I’m being sarcastic, right? The official health
wisdom — the wisdom everybody knows is right (because all
the top health officials repeat it over and over again) — is that
if you “restrict” the salt in your diet, you’ll live longer.
That’s because (once again, according to those official
pronouncements) your blood pressure will be lower, putting
you at less risk for a heart attack or stroke, the #1 and #3
causes of death in the U.S.
There’s only one problem with that widespread “health
wisdom,” as I’ve been telling my patients and readers for many
years. It’s not true! And a recent article in the May 4, 2011 issue
of the Journal of the American Medical Association is the latest
evidence to run counter to the medical (and mistaken) myth
of “Low Salt Good, High Salt Bad.”
Low-Salt Diet = 4X Death Rate From Heart Disease
The study was conducted by researchers at the University of
Leuven in Belgium. First, they measured the urinary sodium
levels of 3,681 healthy people in their 40s. Then they tracked
their health for the next eight years. The folks with the highest
urinary sodium levels — a sign of a higher dietary intake of
salt — had the lowest risk of developing heart disease. Looked
at another way, the low-sodium folks had four times the rate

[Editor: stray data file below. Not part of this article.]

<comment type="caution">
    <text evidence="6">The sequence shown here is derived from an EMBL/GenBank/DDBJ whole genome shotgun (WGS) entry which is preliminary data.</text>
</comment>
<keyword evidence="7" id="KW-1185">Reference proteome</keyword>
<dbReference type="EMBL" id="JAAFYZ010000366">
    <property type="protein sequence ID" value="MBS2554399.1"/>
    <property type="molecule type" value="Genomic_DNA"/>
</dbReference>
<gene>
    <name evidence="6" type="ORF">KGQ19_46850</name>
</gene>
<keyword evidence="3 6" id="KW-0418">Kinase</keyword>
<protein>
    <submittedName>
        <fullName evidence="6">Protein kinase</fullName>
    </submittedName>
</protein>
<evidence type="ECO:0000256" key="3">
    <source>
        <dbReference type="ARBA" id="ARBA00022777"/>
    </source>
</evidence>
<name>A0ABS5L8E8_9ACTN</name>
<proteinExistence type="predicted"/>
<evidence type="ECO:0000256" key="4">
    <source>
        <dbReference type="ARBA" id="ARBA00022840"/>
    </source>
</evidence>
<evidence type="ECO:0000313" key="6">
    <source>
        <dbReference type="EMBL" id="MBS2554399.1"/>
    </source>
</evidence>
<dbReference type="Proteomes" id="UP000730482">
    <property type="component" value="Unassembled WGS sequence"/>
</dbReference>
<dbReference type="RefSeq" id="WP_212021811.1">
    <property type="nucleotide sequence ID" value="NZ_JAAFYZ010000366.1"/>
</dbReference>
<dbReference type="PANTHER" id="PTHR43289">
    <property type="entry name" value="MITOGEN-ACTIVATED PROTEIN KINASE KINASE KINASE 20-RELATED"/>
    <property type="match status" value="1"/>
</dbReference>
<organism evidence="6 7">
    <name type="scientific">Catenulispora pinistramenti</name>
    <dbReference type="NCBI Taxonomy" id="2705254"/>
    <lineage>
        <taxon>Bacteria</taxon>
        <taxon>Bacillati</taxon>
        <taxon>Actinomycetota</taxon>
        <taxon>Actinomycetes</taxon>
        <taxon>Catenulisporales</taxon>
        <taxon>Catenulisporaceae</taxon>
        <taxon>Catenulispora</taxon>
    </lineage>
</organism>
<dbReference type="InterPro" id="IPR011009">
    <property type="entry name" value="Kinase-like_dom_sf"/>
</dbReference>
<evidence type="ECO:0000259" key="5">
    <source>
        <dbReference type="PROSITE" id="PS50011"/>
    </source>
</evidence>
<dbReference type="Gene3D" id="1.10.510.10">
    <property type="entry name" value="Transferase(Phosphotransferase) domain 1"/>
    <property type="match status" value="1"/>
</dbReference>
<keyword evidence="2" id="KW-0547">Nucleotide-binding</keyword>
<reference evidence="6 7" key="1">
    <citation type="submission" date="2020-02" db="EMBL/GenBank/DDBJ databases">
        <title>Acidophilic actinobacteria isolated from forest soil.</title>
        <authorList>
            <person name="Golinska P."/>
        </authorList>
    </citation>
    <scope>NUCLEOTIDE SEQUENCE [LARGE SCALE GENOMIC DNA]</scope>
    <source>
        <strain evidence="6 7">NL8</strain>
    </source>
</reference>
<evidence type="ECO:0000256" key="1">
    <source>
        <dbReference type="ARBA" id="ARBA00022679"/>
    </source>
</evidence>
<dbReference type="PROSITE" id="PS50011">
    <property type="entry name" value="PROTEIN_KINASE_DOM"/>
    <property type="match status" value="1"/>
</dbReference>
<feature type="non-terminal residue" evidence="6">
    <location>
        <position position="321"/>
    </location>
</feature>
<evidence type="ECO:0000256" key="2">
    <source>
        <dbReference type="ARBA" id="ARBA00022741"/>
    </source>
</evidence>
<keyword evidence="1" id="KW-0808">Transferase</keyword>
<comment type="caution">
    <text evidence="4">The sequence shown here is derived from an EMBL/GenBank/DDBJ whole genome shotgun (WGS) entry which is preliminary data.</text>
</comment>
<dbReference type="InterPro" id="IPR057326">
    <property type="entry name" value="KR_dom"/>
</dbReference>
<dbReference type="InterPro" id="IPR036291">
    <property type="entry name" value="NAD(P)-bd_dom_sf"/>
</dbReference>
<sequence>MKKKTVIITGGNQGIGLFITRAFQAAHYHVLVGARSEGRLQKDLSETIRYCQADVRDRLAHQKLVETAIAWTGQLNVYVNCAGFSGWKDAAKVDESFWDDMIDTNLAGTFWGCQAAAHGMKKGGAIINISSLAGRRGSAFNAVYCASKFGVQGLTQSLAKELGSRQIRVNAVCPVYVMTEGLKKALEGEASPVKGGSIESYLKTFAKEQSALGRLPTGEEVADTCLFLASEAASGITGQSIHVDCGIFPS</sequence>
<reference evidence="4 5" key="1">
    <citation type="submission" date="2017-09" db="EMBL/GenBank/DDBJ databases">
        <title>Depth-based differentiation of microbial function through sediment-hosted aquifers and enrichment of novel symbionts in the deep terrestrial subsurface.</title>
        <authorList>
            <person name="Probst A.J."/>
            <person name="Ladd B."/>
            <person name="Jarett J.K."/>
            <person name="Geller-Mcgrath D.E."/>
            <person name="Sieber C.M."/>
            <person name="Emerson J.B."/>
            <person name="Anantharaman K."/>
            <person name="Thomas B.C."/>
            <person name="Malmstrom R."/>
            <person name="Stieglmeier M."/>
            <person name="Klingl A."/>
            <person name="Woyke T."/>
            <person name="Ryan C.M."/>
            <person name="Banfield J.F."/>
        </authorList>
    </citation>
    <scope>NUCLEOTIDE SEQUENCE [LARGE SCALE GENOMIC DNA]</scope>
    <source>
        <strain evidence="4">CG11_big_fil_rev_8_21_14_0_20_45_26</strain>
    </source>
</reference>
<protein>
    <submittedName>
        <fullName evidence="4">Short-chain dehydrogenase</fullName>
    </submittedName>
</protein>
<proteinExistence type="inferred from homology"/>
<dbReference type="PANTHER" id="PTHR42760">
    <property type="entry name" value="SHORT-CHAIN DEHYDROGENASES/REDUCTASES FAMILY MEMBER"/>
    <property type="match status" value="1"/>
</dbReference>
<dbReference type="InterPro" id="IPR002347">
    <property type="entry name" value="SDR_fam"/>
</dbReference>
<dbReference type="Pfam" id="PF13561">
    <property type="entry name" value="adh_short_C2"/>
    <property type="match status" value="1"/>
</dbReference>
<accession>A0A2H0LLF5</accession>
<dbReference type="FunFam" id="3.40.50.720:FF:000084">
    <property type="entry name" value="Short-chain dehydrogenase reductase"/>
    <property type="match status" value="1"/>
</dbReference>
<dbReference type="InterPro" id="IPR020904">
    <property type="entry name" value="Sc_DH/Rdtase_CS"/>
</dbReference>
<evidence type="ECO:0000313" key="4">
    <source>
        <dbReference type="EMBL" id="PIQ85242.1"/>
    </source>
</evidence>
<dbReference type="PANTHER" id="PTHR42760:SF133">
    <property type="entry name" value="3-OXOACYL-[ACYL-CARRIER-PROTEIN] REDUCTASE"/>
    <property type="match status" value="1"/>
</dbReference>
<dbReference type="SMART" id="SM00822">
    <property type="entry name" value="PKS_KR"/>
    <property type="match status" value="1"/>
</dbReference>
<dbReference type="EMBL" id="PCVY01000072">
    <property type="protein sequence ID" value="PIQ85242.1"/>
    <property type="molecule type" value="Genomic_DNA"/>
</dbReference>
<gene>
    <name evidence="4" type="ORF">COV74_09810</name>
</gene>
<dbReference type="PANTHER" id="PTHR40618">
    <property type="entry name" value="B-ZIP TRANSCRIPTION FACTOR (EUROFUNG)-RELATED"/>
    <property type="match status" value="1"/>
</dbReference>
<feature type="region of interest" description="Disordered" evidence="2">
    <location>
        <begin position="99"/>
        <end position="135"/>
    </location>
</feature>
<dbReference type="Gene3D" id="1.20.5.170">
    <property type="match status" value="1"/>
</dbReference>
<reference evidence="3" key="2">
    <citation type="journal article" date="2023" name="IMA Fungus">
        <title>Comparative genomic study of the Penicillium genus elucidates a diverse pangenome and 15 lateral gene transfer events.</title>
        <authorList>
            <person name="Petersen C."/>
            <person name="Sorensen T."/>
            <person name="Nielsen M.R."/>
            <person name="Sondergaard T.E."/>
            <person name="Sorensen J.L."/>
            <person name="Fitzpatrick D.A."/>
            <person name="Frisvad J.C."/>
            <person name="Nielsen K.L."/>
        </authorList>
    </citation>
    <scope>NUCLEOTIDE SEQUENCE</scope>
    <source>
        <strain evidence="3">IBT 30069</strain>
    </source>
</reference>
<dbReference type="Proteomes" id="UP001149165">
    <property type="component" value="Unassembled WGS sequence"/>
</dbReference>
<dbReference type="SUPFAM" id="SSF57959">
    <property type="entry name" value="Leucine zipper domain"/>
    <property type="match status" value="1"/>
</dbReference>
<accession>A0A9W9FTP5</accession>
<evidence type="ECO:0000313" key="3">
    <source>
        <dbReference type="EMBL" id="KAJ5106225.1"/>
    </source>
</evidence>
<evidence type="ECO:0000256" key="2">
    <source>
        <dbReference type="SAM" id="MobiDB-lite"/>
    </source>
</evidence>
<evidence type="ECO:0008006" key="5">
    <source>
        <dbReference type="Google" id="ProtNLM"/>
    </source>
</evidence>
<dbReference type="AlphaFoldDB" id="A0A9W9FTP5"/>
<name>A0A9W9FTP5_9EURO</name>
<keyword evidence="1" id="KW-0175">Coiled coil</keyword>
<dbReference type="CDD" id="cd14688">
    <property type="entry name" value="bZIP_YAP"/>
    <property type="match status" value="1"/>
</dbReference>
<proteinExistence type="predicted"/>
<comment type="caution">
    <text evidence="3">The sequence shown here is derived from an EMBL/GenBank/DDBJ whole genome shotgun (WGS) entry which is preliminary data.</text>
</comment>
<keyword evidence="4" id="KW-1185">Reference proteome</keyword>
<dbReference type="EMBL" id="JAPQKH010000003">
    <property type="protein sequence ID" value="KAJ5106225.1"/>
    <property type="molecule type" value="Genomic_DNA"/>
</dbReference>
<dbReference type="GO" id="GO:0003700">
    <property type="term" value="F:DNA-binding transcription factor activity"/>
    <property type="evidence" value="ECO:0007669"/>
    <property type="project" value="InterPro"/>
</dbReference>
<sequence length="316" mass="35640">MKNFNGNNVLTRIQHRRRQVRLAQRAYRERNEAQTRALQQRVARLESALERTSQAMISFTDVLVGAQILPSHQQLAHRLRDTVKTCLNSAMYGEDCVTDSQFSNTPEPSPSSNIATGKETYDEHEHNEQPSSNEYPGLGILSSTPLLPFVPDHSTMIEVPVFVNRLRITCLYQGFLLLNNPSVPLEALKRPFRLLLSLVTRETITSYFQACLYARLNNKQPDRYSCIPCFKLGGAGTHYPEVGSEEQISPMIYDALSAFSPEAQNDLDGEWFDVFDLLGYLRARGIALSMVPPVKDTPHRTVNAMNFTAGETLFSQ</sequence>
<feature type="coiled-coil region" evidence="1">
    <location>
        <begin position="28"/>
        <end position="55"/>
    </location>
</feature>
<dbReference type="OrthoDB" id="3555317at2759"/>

of dying from heart disease, compared to the high-salt folks.
The conclusion of the researchers was straightforward:
“Our current findings refute the estimates of lives saved and
health care costs reduced with lower salt intake. They do not
support the current recommendations of a generalized and
indiscriminate reduction of salt intake.”
The recommendations they’re talking about are those from
the American Heart Association (AHA), which suggests you
limit your intake of salt to 1,500 milligrams (mg) per day —
way down from the 4,000 or so mg most of us eat every day.
What did the study researchers have to say about the lowsalt
pronouncements of U.S. heart honchos? Yes, they agree,
salt restriction may be a good idea if you already have high
blood pressure or congestive heart failure. But for the rest of
us? Previous scientific research has overestimated the effect
of salt intake on healthy people, they say. And, they point out;
hardly anyone actually achieves the level of salt restriction suggested
by the AHA — a sign that the salt-needing body naturally
triggers you to eat more salt when you try to cut back.
Of course, this isn’t the first study to report that salt isn’t
bad for you. (And, in fact, it’s good for you.) Many other
studies say the same thing.